The combined efforts of the H-53 Propulsion Integrated Product Team and the FRCE T64 engines team have resulted in the highest level of ready-for-issue T64 engines in seven years, said Roy Harris, executive director for Commander, Fleet Readiness Centers, as he announced FRCE’s win.

This success comes as the result of several years of effort, said David Rose, director of the Engines and Dynamic Components Division within FRCE’s Maintenance, Repair and Overhaul Production Department. A healthy supply chain, functional test equipment and the transformation of the organizational structure at FRCE have contributed to the about-face in the engine program’s performance, removing obstacles and providing the shop’s aviation maintenance professionals with the resources they need to get the job done successfully.

“The culture and the mindset of the shop's aviation maintenance professionals has not changed,” Rose explained. “These are the same people now producing engines and breaking records every time they sell one – the difference is they have the support and tools they need to accomplish the mission.”

Rose said the healthy supply chain heavily influences turnaround times in several ways, including making parts more readily available to the aircraft maintenance professionals working on the engines. Having piece parts available reduces the need to attempt repairs on piece parts; while often necessary, these repair attempts increase cost and cycle time, and impact “time on wing” for both the program and the fleet.

“Continued improvement in the supply chain has made a difference, as has the enormous effort put forth by the Facilities and Infrastructure Department at FRCE,” he added. “There has been a lot of creative thinking, a lot of coming together and thinking outside the box to keep things moving smoothly. Everyone knows what the goals and objectives are and the attitude now is, ‘How can we safely do it? How can we get it done with quality?’”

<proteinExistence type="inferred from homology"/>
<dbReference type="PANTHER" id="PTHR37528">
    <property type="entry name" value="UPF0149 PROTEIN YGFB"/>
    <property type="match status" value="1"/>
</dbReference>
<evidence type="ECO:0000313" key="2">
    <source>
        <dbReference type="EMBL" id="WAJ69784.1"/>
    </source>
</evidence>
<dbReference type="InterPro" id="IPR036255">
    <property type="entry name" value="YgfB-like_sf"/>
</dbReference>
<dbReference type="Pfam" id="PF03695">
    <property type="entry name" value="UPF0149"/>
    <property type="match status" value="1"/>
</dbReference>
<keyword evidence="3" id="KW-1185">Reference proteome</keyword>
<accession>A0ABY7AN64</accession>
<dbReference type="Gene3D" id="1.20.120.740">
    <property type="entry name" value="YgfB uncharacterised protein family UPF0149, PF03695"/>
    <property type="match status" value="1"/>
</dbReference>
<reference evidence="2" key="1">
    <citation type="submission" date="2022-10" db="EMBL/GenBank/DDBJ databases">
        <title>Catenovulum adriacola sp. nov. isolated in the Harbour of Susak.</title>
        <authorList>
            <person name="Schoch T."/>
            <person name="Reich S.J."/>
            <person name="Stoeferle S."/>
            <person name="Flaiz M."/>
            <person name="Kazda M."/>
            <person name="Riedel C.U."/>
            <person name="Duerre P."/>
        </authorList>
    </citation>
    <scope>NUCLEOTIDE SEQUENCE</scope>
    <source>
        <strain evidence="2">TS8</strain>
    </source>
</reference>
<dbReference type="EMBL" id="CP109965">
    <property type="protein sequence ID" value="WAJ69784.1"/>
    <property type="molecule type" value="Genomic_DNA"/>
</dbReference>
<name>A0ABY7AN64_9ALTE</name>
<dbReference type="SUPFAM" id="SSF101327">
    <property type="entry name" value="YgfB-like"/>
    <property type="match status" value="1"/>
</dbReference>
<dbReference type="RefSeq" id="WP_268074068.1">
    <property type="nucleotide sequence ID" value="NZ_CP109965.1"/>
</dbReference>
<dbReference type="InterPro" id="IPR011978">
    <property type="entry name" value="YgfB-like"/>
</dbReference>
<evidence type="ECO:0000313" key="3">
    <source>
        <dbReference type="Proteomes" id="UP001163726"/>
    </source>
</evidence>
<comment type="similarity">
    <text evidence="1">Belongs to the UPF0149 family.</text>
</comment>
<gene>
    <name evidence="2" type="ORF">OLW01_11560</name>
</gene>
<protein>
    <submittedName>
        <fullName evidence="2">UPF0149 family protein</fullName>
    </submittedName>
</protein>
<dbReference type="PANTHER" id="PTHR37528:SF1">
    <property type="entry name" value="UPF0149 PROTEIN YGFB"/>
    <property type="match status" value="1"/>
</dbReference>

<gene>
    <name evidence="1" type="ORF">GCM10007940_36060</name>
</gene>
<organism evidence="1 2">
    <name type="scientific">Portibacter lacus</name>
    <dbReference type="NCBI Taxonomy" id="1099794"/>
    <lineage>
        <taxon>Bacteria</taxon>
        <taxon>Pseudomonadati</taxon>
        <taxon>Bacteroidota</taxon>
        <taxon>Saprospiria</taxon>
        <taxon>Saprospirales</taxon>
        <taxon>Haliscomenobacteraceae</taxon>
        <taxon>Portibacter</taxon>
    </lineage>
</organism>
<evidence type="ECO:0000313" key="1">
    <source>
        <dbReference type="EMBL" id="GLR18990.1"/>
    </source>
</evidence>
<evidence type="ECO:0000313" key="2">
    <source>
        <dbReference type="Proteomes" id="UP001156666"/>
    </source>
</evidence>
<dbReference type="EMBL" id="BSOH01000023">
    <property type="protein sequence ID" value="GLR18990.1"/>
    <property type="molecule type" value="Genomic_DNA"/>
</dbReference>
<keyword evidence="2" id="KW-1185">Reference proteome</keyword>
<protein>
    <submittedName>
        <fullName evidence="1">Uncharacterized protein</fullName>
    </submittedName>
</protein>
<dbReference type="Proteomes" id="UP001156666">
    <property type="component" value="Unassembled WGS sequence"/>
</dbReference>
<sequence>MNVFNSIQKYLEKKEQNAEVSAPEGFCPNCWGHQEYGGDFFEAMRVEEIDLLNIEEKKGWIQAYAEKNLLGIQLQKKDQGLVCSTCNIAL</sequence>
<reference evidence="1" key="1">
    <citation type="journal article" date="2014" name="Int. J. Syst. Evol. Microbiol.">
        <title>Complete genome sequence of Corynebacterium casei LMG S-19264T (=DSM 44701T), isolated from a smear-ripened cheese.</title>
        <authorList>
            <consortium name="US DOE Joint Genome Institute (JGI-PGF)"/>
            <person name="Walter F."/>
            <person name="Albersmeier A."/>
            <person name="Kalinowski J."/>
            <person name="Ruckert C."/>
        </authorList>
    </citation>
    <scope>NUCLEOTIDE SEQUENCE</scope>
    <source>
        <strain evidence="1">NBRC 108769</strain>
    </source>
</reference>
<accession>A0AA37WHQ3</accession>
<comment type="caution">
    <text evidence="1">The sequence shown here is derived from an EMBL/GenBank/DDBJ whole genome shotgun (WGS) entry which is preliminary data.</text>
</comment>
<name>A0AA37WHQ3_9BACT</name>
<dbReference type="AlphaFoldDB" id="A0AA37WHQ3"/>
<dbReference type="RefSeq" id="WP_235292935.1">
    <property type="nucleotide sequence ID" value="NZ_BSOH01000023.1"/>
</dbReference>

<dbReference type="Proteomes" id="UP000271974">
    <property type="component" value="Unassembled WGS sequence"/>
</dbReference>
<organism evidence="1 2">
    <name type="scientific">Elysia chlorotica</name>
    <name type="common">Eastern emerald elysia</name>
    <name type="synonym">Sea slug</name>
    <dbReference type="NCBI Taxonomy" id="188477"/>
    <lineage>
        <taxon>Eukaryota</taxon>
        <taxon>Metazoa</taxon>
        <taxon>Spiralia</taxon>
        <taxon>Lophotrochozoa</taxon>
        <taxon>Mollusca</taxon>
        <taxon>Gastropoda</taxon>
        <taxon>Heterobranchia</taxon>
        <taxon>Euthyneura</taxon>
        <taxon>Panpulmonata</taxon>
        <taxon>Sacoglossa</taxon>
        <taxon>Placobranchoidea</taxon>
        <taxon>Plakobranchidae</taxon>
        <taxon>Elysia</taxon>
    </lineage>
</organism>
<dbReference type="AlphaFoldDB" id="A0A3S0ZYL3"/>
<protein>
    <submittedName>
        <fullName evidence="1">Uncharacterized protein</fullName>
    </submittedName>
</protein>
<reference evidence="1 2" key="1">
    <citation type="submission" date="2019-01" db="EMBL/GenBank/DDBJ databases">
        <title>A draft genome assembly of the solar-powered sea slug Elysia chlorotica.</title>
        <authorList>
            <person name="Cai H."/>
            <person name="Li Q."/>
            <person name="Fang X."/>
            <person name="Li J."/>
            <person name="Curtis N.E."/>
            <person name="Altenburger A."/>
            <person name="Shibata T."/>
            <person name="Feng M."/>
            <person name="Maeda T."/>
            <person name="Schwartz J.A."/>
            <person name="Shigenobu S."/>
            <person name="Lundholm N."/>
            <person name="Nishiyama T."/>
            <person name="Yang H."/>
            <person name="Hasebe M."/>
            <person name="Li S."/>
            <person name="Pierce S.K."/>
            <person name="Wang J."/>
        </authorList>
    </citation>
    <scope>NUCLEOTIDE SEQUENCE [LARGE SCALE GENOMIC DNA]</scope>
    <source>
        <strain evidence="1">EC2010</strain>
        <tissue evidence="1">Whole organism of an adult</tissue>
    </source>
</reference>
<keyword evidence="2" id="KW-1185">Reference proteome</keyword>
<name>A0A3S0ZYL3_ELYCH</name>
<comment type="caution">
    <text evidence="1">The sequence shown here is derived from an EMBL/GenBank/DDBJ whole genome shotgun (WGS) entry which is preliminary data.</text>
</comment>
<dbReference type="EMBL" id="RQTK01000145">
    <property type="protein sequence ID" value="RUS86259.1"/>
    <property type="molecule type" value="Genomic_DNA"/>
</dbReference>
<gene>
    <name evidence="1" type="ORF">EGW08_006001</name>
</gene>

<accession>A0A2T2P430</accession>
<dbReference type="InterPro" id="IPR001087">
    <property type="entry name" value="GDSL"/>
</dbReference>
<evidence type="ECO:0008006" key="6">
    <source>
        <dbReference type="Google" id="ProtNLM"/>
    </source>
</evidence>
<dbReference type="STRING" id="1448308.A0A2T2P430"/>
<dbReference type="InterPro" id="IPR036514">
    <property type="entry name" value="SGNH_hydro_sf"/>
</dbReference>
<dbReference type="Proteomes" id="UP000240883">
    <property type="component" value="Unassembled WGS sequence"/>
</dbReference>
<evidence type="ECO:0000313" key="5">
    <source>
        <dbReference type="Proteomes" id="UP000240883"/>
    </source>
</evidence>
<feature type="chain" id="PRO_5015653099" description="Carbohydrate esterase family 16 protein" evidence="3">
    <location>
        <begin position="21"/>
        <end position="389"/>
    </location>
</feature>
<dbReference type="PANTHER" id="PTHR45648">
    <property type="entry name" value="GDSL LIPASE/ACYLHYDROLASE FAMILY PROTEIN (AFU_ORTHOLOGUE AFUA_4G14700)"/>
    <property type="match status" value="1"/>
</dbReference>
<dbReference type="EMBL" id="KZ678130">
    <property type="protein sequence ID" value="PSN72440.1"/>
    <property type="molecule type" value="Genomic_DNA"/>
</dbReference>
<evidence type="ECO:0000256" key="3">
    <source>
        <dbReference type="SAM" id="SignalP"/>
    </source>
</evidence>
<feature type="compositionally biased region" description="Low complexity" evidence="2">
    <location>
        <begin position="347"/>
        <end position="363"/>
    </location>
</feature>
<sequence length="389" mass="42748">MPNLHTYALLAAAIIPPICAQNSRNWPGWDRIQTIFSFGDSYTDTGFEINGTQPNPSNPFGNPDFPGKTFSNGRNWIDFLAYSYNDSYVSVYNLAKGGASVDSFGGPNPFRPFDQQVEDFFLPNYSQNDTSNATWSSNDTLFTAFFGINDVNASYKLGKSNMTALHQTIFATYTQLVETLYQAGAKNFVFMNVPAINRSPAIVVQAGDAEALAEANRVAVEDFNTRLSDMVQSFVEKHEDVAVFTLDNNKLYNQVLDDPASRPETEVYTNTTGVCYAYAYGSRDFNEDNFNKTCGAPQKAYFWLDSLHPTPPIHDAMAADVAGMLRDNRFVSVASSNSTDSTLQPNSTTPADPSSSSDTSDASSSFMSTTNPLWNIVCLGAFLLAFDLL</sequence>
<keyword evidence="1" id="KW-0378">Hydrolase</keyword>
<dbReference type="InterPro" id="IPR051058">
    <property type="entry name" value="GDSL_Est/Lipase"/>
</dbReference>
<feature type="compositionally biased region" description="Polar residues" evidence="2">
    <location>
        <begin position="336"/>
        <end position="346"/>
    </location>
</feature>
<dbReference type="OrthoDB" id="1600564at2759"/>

Another factor in the program’s success: increased first-time yields after final testing. In fiscal year 2019, FRCE posted a 72 percent first-time yield rate with 19 engines failing final testing. After conducting an in-depth examination of the issues, implementing some minor process changes, and receiving new parts and material from the supply chain, the team saw first-time yield rates rise to 98 percent in fiscal year 2020, with 53 engines tested and zero test cell rejects.

Improvements like these helped drive the T-64 team’s success, as has enhanced communication and coordination with other stakeholders: engineering, back shops, other FRCE divisions and departments, and even outside agencies that supply material. The bulk of the credit, however, goes to the dedicated aircraft maintenance professionals who show up and give their best every day, Rose said.

 “Our people are what make the difference at FRC East,” he said. “They have the knowledge, they have the skill and they have the motivation – we just needed to remove the obstacles and let them do what they do best. They’re the key to the success of the engine program.”

FRCE is North Carolina's largest maintenance, repair, overhaul and technical services provider, with more than 4,000 civilian, military and contract workers. Its annual revenue exceeds $1 billion. The depot generates combat air power for America’s Marines and naval forces while serving as an integral part of the greater U.S. Navy; Naval Air Systems Command; and Commander, Fleet Readiness Centers.